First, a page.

Whether you're the owner of a small business or are a regular patron of a business, it's important to be aware of the rules of etiquette when it comes to tipping the business owner. Learning the proper protocol for tipping will help you to retain customers--or improve your reputation as a valued consumer.

Tipping the Owner

Technically, it is not considered proper etiquette to tip the owner of a business. Instead, the tip should go to the employees. If you frequent a business often, it's a nice gesture to tip generously in order to show your appreciation for services rendered, and to ensure great service in the future. This is especially recommended for establishments like beauty salons and restaurants, since employees often have to give part of their earnings to the boss. It is proper etiquette to tip between 15 and 20 percent for the total bill at a restaurant, and to give $2 to $3 to a spa attendant or an employee who helps to style your hair at a beauty salon.

Accepting a Tip

If you are the owner of a business as well as an employee, it is best not to expect a tip. Accept the tip if the customer insists, so as not to be insulting. If you run a small business and are the only employee, make sure that customers do not feel as though they have to leave a tip. Some people now tip business owners if the owner performed a service for them, such as a hair style or manicure. If you do receive a tip from a customer, it's a nice gesture to share the tip with the employees who helped you to perform the service for the client, such as the individual who washed the client's hair if you are a hairstylist.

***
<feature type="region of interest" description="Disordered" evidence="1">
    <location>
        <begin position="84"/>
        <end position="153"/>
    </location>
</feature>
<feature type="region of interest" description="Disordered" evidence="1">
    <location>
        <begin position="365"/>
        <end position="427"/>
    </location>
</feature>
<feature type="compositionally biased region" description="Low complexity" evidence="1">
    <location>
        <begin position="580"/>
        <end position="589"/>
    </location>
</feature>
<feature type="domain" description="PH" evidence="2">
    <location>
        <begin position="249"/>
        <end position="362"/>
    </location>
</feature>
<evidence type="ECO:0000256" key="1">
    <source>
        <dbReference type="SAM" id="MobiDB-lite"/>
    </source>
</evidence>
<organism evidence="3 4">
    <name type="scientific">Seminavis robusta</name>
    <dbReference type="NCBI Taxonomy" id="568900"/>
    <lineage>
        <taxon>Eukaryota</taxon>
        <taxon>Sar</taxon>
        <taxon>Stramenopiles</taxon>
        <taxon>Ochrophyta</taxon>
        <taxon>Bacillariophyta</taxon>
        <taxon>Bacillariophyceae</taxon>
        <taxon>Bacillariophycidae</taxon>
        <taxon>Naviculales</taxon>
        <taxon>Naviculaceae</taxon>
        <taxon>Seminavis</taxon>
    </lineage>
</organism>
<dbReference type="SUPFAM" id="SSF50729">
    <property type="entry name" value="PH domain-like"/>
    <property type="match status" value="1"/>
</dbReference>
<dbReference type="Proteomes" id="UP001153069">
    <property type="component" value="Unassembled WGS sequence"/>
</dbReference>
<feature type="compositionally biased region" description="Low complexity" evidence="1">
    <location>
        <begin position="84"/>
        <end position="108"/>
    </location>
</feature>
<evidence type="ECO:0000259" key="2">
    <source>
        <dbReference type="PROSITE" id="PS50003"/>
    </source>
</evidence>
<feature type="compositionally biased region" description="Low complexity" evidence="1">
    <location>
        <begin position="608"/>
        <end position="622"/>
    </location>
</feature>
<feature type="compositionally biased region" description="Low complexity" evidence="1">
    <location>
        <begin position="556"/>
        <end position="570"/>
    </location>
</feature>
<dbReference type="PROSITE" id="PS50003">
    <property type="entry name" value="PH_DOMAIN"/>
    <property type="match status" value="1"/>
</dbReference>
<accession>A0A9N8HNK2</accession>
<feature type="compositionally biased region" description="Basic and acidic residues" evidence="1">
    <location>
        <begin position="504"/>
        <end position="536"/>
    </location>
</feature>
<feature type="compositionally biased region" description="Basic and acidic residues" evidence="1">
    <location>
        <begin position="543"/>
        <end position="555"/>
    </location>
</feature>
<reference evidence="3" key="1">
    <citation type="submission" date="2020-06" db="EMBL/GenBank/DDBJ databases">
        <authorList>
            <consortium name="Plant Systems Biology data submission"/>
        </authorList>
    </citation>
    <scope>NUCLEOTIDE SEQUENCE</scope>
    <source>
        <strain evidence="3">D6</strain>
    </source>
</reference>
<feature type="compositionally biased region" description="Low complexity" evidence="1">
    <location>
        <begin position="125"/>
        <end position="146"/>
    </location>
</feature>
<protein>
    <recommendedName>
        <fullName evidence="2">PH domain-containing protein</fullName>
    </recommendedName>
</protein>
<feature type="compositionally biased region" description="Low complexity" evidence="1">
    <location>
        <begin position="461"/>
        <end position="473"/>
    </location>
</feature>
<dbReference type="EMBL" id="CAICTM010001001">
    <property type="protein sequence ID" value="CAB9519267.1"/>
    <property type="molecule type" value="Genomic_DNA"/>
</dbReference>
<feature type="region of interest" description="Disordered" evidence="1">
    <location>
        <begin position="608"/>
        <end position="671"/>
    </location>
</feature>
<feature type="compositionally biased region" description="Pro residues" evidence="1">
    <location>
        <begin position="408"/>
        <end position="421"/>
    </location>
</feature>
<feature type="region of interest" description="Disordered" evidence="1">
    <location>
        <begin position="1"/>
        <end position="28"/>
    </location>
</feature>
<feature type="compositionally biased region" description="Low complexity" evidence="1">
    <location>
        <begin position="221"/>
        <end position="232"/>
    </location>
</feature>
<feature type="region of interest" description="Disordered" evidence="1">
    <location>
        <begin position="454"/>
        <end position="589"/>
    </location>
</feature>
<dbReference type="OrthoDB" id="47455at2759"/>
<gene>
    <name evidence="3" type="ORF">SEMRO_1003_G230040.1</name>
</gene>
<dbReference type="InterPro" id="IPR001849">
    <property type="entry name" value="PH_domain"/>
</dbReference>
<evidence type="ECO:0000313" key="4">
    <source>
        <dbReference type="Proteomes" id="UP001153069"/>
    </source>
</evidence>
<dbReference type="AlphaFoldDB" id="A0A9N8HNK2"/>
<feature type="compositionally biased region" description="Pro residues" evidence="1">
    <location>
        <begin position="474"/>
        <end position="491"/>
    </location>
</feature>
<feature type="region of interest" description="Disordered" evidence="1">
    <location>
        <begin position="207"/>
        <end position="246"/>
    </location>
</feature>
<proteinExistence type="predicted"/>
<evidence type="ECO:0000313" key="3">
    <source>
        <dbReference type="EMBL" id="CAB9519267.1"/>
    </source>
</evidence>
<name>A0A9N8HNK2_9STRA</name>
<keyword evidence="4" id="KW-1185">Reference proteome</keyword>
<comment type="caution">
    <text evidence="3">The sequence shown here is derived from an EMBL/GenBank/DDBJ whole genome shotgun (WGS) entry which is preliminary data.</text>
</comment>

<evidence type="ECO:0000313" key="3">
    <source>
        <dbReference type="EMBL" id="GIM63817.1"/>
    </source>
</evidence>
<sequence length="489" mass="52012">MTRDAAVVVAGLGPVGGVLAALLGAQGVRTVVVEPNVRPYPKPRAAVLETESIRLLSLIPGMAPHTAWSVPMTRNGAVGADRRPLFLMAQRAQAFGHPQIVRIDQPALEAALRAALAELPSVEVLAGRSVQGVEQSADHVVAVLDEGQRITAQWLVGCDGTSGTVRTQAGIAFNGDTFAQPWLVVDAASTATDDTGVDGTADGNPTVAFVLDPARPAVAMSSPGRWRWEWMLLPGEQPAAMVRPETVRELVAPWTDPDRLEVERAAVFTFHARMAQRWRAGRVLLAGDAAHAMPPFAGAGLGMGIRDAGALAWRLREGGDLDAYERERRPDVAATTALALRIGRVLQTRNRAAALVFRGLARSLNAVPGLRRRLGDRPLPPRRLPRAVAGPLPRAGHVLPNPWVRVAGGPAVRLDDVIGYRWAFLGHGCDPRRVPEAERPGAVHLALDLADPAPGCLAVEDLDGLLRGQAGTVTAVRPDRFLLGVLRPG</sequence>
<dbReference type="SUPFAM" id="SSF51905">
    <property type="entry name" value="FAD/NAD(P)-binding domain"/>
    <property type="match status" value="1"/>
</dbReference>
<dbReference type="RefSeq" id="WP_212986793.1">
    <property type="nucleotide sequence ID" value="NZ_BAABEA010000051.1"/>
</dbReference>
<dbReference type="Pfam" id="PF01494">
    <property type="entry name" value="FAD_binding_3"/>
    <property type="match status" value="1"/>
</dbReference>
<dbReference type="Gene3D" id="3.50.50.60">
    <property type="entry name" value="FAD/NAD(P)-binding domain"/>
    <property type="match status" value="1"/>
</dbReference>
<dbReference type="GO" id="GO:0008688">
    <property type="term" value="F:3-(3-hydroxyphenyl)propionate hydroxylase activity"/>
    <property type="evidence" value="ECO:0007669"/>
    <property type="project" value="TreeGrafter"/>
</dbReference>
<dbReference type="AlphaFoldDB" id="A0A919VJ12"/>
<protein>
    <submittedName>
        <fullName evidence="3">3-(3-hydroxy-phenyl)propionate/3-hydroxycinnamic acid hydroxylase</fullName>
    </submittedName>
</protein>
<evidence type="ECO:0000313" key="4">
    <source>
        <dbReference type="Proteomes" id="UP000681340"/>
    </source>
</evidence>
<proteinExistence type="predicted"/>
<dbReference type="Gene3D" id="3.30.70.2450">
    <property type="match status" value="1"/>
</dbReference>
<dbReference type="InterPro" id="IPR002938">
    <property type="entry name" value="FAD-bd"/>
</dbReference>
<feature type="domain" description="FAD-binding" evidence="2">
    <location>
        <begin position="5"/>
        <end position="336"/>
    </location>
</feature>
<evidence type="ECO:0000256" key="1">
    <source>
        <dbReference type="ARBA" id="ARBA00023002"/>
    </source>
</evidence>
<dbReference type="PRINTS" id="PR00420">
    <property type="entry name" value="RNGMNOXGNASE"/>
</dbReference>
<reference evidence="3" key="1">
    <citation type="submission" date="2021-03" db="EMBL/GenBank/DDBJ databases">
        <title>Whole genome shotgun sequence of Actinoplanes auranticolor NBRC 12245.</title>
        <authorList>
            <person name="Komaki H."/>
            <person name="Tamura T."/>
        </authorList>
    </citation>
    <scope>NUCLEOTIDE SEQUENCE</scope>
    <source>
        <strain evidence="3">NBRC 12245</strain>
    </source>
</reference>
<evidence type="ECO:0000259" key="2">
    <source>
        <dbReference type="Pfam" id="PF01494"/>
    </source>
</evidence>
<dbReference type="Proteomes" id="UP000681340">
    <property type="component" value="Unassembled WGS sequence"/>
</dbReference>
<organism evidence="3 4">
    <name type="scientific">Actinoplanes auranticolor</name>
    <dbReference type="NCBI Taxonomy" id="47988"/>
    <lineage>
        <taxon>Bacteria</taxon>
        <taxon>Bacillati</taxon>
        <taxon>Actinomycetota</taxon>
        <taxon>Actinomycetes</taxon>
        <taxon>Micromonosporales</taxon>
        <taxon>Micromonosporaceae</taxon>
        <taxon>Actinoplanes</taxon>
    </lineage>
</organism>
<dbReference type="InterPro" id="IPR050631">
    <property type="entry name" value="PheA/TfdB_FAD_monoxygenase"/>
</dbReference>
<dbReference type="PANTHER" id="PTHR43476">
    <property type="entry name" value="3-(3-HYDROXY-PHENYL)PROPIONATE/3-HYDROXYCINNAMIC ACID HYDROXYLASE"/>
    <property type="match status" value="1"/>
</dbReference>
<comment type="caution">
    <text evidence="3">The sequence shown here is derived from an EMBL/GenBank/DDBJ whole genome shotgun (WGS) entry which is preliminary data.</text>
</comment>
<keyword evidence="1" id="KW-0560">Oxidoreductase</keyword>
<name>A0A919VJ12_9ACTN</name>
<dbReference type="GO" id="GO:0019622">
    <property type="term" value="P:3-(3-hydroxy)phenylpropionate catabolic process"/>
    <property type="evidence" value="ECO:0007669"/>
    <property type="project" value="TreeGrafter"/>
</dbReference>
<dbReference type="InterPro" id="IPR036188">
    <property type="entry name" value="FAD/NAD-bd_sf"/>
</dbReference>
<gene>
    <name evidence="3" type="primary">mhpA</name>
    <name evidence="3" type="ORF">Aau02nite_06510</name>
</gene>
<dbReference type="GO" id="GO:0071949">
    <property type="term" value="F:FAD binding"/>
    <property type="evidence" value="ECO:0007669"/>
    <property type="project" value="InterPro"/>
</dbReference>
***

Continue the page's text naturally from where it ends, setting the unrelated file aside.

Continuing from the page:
Tipping Alternatives

If you visit a business often and want to show your appreciation to the business owner, giving a quality bottle of wine or a bouquet of flowers during the holidays or every few months is acceptable in lieu of a tip. It's also a great idea to make it a point to advertise the business via word of mouth, so that the business owner will gain more clients and make more of a profit overall--which turns out to be more money than a tip in the long run.